Automotive

Lamborghini Aiming To Build Combustion Cars After 2030


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Lamborghini has positioned itself as a brand that pushes against the rest of the automobile industry’s direction. Lamborghini has produced cars synonymous with extravagantly styled bodywork and loud snarling engines that stand out even among other supercars.

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Though, this year will be the last where the Italian manufacturer’s model range will solely consist of pure internal combustion vehicles as it begins to hybridize its models. Even as Lamborghini develops its first electric vehicle, the company has already hinted that it will try to avoid going all-electric and keep combustion engines in its cars as long as possible.

Recently, Lamborghini President and CEO Stephan Winkelmann told the German Sunday newspaper Welt am Sonntag, “After hybridization, we will wait to see whether it will be possible to offer vehicles with an internal combustion engine beyond 2030. One possibility would be to keep combustion engine vehicles alive via synthetic fuels.”

Lamborghini expects to have a completely plug-in hybrid lineup by the end of 2024. At that point, the supercar manufacturer will have a decade to explore its options before the European Union-wide ban on new internal combustion vehicle sales begins in 2035. Despite the ban, Germany has already made allowances for synthetically-fueled combustion cars to be sold in the country after 2035. It won’t be surprising if decision-makers in governments across Europe mimic the exception created by the German government.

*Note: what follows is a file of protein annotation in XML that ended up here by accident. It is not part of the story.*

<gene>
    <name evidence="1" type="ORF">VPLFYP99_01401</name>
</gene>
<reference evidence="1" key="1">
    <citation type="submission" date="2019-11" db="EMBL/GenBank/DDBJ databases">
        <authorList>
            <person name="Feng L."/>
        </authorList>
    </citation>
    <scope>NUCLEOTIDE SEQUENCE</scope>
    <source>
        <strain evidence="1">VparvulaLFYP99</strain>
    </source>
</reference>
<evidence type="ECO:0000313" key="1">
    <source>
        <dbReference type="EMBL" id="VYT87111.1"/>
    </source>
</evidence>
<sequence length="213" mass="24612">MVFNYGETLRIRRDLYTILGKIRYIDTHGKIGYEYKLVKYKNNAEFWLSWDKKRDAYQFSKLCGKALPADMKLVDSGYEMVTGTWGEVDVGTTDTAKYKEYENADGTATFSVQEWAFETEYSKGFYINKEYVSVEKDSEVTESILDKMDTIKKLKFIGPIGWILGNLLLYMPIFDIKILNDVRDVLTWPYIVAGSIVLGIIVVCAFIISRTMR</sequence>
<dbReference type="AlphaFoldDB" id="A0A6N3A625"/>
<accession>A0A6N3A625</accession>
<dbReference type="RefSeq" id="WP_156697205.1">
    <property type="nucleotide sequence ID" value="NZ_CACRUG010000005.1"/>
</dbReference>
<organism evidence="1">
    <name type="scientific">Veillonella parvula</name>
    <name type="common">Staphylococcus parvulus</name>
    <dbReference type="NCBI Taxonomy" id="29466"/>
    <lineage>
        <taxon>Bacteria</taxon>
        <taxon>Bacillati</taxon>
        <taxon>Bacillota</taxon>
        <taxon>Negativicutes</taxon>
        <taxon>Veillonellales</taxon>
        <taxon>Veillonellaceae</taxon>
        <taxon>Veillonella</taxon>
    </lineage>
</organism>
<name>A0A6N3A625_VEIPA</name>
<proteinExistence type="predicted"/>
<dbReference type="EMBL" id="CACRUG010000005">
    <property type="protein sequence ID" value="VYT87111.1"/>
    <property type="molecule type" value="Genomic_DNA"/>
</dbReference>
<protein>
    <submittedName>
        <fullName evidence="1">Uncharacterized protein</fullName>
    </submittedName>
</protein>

Lamborghini would most likely offer a mixture of powertrain types across their models in the 2030s. The manufacturer is expected to start producing its first electric car during the second half of this decade. I’m glad that Lamborghini is looking to continue exciting the senses of supercar enthusiasts even as the company moves to produce more environmentally responsible models.

It will be interesting to see how synthetic fuel development and production as more and more automakers state their intentions to continue building internal combustion vehicles.

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